the renderer You can use main process modules from the renderer process if you use the remote module. But note, behind the scenes it’s using synchronous IPC calls to execute. <script> var dialog = require('electron').remote.dialog dialog.showErrorBox('An Error Message', ‘Eeek!') </script> Show an error dialog from renderer process: index.html
  47. Data Between Processes Ways to set and get data You

    can use HTML5 APIs like the StorageAPI, localStorage or indexedDB to share data between renderer processes (web pages). You can also still use IPC or remote modules to store objects as globals in the main process. Reading and writing files with Node is another option for accessing data.
  48. See what you can do Get ideas and code samples

    from the Electron API Demos app
  49. Electron API and platforms Cross platform APIs Electron has many

    APIs that work across all the supported platforms: Linux, Mac and Windows. You use the API once and Electron figures out what OS the user is on and targets the correct native API.
  50. Some APIs are unique to one operating system’s feature. The

    operating systems are noted in the API documentation. Electron API and platforms Specific platform APIs
  51. If you’re using a platform specific API, you can handle

    that with an if statement —no separate codebase. var BW = require('electron').BrowserWindow var win = new BW({width: 800, height: 600}) if (process.platform === 'darwin') { win.setVibrancy('light') } For example, on Mac you can set the vibrancy (transparency) of a window: Electron API and platforms Specific platform APIs Main process:
  52. Integrate if you want Ultimately it’s up to you how

    much you want to integrate with the native OS. Open an HTML file or external site Use Node for filesystem access Build native UIs, work at startup, auto update, style match OS, ship to app stores… M I N I M U M A L O T A L I T T L E
  53. So what is development like? Basic Electron setup.

  54. It’s like making a website, but only caring about one

    browser & getting to use Node & OS features. Electron Dev Environment Two ways to think about it Or—it’s like building a Node app and getting to build an interface in HTML/CSS. You can use your favorite front end framework or vanilla JS or ES6 or whatever, live your best life.
  55. Node Everywhere Magical HTML playground <script> element.textContent = fs.readFileSync(filePath) </script>

    Read files into the DOM <script> if (process.platform === 'win32') { document.querySelector('body').classList.add('win32') } </script> Change styles based on platform <script> require('./app.js') </script> Use Node requires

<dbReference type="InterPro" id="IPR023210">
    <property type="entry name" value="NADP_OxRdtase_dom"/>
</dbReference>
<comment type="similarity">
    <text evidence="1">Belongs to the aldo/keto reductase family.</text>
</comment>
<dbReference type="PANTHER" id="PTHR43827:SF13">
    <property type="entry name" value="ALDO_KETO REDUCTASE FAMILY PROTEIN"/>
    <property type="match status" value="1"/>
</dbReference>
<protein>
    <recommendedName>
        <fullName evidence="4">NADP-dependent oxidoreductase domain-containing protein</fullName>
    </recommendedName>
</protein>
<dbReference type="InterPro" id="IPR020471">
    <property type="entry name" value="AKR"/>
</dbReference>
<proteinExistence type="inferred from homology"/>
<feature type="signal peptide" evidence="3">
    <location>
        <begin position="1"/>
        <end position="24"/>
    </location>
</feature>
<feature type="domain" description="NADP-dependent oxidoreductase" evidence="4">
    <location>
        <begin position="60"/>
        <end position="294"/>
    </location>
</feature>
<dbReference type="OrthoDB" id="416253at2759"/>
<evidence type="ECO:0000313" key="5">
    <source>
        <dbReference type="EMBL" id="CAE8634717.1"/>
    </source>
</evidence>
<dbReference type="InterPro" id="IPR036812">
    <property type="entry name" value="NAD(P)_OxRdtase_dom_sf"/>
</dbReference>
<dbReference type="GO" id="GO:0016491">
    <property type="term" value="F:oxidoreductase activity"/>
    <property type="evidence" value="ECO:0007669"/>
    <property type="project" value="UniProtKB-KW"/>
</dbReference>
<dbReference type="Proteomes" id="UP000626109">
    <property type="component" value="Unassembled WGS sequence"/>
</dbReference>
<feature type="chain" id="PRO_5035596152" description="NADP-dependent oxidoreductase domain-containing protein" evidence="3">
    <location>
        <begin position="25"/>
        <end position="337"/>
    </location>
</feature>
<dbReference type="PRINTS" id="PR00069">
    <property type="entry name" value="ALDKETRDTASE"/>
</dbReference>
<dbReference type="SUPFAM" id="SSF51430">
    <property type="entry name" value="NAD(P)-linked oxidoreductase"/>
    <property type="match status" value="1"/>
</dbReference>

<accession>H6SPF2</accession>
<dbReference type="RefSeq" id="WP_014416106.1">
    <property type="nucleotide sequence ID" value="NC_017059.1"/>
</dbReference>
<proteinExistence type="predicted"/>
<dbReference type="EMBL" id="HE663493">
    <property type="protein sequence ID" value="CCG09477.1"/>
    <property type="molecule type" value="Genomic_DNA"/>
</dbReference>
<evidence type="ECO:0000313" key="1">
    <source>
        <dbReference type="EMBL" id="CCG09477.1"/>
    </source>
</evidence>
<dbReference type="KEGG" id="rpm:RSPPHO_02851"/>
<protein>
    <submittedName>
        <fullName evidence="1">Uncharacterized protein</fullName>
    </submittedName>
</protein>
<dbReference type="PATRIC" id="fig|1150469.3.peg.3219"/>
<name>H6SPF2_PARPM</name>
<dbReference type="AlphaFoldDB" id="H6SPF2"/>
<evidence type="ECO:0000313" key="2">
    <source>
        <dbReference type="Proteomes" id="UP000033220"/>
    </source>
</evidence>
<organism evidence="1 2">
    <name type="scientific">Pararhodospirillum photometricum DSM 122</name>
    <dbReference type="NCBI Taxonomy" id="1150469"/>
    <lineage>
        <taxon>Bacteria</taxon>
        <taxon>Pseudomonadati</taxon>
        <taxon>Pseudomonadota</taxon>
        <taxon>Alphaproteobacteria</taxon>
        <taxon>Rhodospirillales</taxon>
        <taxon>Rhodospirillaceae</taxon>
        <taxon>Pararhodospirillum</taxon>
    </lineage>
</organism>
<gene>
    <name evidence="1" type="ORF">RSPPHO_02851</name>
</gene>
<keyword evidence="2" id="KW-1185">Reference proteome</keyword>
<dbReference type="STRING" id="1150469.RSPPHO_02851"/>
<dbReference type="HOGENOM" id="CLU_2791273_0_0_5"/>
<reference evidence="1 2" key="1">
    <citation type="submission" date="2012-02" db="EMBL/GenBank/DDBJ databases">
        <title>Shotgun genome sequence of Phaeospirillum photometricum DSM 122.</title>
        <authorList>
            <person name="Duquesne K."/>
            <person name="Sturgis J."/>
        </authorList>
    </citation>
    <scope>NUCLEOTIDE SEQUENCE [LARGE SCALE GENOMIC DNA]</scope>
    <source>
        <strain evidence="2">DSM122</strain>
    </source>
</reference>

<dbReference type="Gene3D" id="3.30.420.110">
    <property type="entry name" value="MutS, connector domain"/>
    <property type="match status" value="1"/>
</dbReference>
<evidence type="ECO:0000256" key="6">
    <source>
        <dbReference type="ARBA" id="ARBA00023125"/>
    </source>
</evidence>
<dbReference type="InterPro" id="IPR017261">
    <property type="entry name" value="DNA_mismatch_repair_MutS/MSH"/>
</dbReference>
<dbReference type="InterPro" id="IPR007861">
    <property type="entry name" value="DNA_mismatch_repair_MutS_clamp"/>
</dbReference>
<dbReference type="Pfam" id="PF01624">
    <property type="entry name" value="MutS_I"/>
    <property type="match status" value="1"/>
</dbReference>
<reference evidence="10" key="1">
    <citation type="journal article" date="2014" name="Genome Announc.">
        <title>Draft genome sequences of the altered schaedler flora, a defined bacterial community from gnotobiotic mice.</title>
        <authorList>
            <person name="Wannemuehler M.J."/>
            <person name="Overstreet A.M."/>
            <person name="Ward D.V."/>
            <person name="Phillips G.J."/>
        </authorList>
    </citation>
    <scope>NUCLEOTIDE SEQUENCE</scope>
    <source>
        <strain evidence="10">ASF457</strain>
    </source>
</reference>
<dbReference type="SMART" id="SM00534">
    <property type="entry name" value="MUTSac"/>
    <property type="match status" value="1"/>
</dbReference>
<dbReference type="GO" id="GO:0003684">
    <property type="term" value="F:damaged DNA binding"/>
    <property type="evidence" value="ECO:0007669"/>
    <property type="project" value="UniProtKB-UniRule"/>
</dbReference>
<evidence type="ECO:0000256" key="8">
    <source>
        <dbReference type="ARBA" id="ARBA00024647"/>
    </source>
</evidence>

56. Electron Dev Environment Basic app setup main: “main.js” In your

    package.json, tell Electron where your main process file is. main: “main.js” package.json 1 1
  57. Electron Dev Environment Basic app setup main: “main.js” Main Process

    Use Electron main process modules to start up your app and launch a renderer process (window) with an HTML file. package.json main.js 1 2 2
  58. Electron Dev Environment Basic app setup Renderer Process index.html Use

    Electron renderer process modules, HTML and CSS to create the look and interactions of your app. main: “main.js” Main Process package.json main.js 1 3 2 3
  59. Electron Quick Start A barebones Electron app to start a

    project with # Clone the Quick Start repository $ git clone https://github.com/electron/electron-quick-start # Go into the repository $ cd electron-quick-start # Install the dependencies and run $ npm install && npm start
  60. Electron Accessibility Build accessible Electron apps! Electron apps share accessibility

    issues with web pages. Use tools to audit your app. DevTools extension Devtron: Khan Academy’s tota11y pairs well. DevTools extension, Devtron, uses Google’s accessibility auditing library.
  61. Electron Resources Get more information http://electron.atom.io/blog/2016/07/28/electron-internals-node-integration Electron Event Loops http://electron.atom.io/blog/2016/07/28/electron-internals-node-integration

    Electron Node Integration http://jlord.us/essential-electron Essential Electron https://github.com/sindresorhus/awesome-electron Awesome Electron (compilation of all resources) https://github.com/electron/electron-api-demos Electron API Demos App https://github.com/electron/electron-quick-start Electron Quick Start https://www.youtube.com/watch?v=H6IDoraEpO0 Designing Electron Apps
  62. Thank you! Jessica Lord — @jllord